| A cow grazes on the campus of Chandradhari Mithila Law College in Darbhanga. Telegraph picture |
Darbhanga, Nov. 8: Chandradhari Mithila Law College, the only constituent unit of law under Lalit Narayan Mithila University, Darbhanga, is on the verge of closing down.
The affiliation by the Bar Council of India has not been extended for the next session, as the college has not fulfilled the pre-conditions for the same. Now, the situation is such that if the college authorities, university and the Bihar government do not take necessary steps, admission of students would not take place from the next session.
Chandradhari Mithila College was the second institute in the state after Patna Law College to start a law department in 1945. The law department was first affiliated under the Patna University.
Later, when the college became a constituent of Bihar University, the department got its affiliation fro BU. After the inception of LNMU, the department got its affiliation from there. Later, on the direction of the Bar Council of India, the law department was separated from CM college and was shifted to a big Danbey House on five acres in the heart of the town.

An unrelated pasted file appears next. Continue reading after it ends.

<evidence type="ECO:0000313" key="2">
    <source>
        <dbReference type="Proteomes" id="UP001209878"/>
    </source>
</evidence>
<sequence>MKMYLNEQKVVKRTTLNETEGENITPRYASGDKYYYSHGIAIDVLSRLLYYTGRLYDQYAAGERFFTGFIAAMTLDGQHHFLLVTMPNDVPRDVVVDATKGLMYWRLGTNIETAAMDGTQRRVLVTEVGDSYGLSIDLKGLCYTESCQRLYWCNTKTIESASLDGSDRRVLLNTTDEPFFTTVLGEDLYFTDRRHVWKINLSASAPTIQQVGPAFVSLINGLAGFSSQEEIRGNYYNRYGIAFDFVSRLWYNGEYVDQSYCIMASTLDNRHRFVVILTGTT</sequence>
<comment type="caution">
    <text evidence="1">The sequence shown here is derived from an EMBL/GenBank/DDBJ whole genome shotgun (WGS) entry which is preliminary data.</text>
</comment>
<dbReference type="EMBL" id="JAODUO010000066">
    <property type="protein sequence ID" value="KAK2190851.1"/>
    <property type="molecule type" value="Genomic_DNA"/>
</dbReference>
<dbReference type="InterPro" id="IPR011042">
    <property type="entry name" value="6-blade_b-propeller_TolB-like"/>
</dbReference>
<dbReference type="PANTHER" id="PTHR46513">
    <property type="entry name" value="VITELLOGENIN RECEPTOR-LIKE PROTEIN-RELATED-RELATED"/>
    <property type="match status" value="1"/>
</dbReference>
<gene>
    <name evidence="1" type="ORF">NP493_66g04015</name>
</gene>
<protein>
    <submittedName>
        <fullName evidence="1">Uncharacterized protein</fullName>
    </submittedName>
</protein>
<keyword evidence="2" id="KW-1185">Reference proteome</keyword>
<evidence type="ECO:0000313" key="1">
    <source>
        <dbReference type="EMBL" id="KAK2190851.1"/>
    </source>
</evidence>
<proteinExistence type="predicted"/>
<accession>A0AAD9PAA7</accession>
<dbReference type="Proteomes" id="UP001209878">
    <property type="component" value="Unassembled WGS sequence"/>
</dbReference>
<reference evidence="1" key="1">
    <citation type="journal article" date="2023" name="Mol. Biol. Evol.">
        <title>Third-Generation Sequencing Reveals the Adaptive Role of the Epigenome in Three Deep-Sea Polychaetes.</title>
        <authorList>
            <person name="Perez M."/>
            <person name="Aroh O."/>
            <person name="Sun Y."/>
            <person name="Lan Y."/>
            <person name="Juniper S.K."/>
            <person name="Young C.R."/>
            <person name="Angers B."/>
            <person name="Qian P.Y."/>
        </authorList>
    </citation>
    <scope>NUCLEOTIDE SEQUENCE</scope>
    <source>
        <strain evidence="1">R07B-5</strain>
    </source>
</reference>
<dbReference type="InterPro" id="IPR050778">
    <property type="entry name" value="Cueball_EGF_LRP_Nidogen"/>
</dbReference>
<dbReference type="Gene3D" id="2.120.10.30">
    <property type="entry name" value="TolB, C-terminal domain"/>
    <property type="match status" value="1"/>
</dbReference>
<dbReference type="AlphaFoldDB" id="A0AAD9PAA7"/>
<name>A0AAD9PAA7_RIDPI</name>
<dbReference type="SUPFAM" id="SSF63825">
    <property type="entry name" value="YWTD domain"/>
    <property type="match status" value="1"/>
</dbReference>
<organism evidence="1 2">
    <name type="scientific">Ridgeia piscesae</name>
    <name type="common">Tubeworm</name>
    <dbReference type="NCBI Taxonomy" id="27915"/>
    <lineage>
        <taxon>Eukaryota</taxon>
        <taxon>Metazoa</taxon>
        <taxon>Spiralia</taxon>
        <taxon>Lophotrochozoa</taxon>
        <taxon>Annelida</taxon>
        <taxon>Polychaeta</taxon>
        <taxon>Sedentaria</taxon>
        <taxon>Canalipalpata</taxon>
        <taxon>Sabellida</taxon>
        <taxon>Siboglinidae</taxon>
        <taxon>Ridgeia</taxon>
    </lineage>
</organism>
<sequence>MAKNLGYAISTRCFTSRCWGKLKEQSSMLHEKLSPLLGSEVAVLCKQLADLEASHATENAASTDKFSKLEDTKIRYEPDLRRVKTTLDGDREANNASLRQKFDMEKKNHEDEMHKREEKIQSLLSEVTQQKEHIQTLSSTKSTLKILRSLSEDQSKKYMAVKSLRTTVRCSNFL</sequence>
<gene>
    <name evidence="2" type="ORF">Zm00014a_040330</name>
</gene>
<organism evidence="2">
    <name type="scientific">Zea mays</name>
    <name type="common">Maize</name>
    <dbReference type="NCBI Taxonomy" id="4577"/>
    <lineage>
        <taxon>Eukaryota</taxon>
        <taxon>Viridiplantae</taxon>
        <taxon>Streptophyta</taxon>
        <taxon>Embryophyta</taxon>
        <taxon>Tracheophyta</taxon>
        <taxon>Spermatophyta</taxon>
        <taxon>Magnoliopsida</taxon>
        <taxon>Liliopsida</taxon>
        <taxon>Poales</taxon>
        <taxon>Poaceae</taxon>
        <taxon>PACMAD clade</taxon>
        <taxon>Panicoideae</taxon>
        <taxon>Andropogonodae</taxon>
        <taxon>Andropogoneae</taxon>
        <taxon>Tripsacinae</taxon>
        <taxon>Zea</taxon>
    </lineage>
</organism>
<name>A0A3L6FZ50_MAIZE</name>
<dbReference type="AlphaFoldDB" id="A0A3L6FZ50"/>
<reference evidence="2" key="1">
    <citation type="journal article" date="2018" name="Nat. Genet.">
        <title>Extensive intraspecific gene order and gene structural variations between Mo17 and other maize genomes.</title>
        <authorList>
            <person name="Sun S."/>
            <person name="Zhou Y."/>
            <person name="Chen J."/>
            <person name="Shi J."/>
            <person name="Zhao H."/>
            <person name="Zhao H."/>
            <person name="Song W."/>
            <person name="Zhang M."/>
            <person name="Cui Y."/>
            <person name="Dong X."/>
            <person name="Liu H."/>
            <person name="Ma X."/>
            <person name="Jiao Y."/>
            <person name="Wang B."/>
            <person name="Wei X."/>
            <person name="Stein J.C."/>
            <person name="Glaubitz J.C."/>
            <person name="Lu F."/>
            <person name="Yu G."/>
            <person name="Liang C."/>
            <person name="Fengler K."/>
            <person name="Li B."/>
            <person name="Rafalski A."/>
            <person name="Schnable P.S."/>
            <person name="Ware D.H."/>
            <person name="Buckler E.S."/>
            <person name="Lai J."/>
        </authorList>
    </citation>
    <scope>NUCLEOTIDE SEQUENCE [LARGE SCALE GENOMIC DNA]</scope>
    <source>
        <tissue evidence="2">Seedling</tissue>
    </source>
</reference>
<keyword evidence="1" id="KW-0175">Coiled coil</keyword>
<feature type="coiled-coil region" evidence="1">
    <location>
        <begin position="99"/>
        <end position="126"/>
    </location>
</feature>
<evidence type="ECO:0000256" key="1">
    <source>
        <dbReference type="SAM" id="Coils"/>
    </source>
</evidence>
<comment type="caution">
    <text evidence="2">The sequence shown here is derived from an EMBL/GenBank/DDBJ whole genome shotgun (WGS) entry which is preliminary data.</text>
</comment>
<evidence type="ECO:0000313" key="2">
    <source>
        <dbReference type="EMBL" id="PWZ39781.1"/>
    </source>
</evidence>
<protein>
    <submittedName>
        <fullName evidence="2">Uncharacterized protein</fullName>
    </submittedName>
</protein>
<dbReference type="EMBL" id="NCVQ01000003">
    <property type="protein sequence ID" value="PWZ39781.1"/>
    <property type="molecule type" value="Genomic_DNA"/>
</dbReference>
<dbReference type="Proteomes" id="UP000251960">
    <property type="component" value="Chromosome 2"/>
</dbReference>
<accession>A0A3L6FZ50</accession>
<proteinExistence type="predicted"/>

Today, the college has a separate building and its own campus apart from 1,000 students. But due to lack of a qualified principal and teachers, its affiliation has not been extended.
The Bar Council of India fixed some criteria for extension of the affiliation. These included the appointment of a qualified permanent principal and four teachers besides a librarian and maintaining the teacher-student ratio at 1: 40. Even the building had to repaired and renovated.
The college and university administrations fulfilled the requisites partially. The university also appointed a permanent and three part-time teachers in the college and partly repaired the building. The college was granted affiliation for the 2010-11 session.
No further improvement in infrastructure was made despite funds worth Rs 19 lakh lying unutilised.
The extension of affiliation has become difficult as n oprincipal and librarian have been appointed for the college, nor repairing and separate construction of sanitary block has been done. No other conditions, mandatory for an affiliated college, have been fulfilled by the institute.
Bar council is not ready to accept part-time teachers as permanent teachers. Besides, for present strength of nearly 1000 students, according to directed ratio, nearly 25 teachers needed.
Arun Kumar Choudhary, an advocate of a local court, said the college pays Rs 27.50 per class to the guest faculty, an amount less than the rickshaw fare from Laheriasarai court.
Chaudhary said: “How will any qualified advocate agree to take classes for such a small amount? The college is allotting two classes a day and giving a meagre sum of Rs 55. This rate is 30 years’ old and no revision has been made by the authorities. In other colleges, the university is paying Rs 150 per class and recently, the government proposed to pay Rs 250 per class to teachers appointed on contract basis.”